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Rietumu Bank Fund Donates Rare Work by Niklavs Strunke to the Latvian Museum

25-Sep-2015 / Charity & Sponsorship Rietumu Charity Fund has acquired and donated to the Latvian Museum of Decorative Arts and Design a unique artefact – the porcelain figure “A Man in the National Latvian Costume” (“Tautas dзls”), made in the 1930s by the recognised artist, modernist Niklavs Strunke.

Decorative porcelain of the 1920s-1930s is one of the brightest pages in the history of Latvian art of the 20th century. It reflects the style of this epoch and the most important trend of searches in the national figurative arts.

The government of the young Latvian Republic prohibited the import of ready porcelain products from other countries, leaving the possibility of importing only technical and unornamented (white) houseware. Artists had to search for new forms and motives for ornamenting porcelain items. This situation was favourable for the development of decorative and applied arts. An important constituent of the general background was establishment of the Art Academy of Latvia in 1919, and opening of the ceramics workshop, headed by artist Rudolfs Pelshe, in 1924.

Earlier, in the 19th century, Riga was a centre of well established porcelain production – starting from 1841, one of seven plants of the Kuznetsov’s Partnership was operating here, and from 1886 – a manufacture of the German entrepreneur Jakob Essen. In the 1930s Niklavs Strunke (1894-1966) cooperated with Essen’s porcelain plant and worked at the creation of a uniform style of the public interior, developing sketches of ornamenting plaques, vases, and different functional household items. This is the plant where cruets in the form of figures of girls and boys in national costumes were made for the famous Riga restaurant “Otto Schwartz”.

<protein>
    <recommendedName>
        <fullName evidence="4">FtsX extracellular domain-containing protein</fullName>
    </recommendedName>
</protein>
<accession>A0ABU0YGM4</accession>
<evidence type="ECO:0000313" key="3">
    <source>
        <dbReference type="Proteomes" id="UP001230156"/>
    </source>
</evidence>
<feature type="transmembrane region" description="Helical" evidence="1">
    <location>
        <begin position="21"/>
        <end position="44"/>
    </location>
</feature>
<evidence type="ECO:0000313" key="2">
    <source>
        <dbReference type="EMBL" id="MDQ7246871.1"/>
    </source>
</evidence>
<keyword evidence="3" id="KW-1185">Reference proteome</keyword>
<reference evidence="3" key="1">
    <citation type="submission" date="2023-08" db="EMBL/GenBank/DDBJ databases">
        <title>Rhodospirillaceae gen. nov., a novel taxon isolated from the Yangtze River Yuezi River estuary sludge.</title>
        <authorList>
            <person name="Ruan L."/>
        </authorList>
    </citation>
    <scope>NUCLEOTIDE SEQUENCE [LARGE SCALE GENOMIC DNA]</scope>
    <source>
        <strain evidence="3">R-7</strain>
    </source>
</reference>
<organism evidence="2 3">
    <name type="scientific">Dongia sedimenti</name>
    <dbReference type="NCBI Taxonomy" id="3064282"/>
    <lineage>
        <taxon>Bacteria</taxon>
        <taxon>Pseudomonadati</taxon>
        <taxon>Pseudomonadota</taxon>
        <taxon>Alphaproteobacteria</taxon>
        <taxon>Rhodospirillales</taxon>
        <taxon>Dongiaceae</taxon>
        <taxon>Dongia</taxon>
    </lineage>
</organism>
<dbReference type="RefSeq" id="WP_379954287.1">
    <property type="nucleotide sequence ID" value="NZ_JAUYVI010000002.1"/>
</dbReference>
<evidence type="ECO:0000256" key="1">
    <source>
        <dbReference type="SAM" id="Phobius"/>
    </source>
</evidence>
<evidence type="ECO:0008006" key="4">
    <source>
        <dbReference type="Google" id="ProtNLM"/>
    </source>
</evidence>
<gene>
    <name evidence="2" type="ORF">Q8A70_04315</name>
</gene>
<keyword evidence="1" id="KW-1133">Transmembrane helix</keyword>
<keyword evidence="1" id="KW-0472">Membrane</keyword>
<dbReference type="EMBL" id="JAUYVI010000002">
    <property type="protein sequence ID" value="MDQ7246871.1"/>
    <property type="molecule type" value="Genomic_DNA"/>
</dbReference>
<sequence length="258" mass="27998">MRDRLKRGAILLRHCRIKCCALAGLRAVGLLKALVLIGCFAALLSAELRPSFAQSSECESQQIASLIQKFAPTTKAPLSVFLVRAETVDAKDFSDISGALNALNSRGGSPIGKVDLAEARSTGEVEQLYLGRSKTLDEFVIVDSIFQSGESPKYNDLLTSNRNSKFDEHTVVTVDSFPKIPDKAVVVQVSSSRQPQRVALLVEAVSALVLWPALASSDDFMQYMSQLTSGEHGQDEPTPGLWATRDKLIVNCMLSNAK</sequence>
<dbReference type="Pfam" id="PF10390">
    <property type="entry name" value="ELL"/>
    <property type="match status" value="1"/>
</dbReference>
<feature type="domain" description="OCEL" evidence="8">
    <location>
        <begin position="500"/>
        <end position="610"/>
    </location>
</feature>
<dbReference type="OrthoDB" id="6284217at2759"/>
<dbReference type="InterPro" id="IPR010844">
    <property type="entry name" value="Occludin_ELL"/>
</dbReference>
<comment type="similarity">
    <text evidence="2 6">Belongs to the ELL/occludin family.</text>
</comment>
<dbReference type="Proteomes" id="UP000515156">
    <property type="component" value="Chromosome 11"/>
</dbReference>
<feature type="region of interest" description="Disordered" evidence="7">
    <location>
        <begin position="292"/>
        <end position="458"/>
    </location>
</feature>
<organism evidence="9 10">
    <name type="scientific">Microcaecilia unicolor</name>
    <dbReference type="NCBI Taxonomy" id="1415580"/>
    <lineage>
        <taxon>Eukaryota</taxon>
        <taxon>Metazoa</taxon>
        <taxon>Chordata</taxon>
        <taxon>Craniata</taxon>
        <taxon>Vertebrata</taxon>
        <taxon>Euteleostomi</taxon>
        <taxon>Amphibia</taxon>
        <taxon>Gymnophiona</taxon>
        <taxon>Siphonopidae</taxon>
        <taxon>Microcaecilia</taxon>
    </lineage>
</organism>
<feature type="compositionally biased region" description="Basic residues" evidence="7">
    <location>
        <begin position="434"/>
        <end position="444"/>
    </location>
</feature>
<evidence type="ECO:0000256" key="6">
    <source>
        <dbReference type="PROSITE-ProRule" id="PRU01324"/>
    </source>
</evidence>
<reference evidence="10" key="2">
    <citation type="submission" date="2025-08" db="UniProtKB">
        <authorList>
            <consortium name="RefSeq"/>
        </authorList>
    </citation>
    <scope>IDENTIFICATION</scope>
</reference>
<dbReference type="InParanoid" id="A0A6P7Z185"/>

Up to now, the Museum of Decorative Arts and Design has two copies of porcelain girls, therefore the young man’s figure “Tautas dзls” has become a significant supplement to the original collection of porcelain.

Among different items of porcelain, the museum collection exhibits works from the Baltars workshop, which received the status of an artistic icon of the 20th century for cultivation of the original and individual pattern of artists, and works of masters from the RIPORS and Burtnieks associations. A special contribution to the museum collection is works of professional artists who cooperated with the Kuznetsov and Essen plants – Roman Suta, Aleksandra Belcova, Sigismunds Vidbergs and others.

Riga decorative porcelain can rightly boast of its international recognition and successes received at different exhibitions during the decades. When talking about custom-made works, very few items have remained; therefore, there is huge interest in them. When such items appear at auctions, their prices go sky-high.

The Latvian Museum of Decorative Arts and Design was established in 1989. Since 2010 it is a branch of the Latvian National Museum of Art. The building of the museum – the former Saint George’s Church, which dates back to the 13th century, is the oldest stone building in the entire Baltic Region. The Riga porcelain collection can be seen on the second floor of the museum, where the Latvian Decorative and Applied Arts exposition of the end of the 19th century to the 1960s is located.

Earlier, with the help of the Rietumu Charity Fund, the permanent exposition of the museum was supplemented during recent years with: a unique vase by Marija Rinke (1899–1933) and a rare woven carpet in the national art-deco style made by the outstanding master of Latvian textile art Julijs Straume (1874–1970). Old furniture exhibits were restored, which reflect the search for the “Latvian style” in the 1920s-1930s interior, made according to the sketches of Julijs Madernieks (1870–1955).

Eleonora Gailisha
Mass Media and Public Relations
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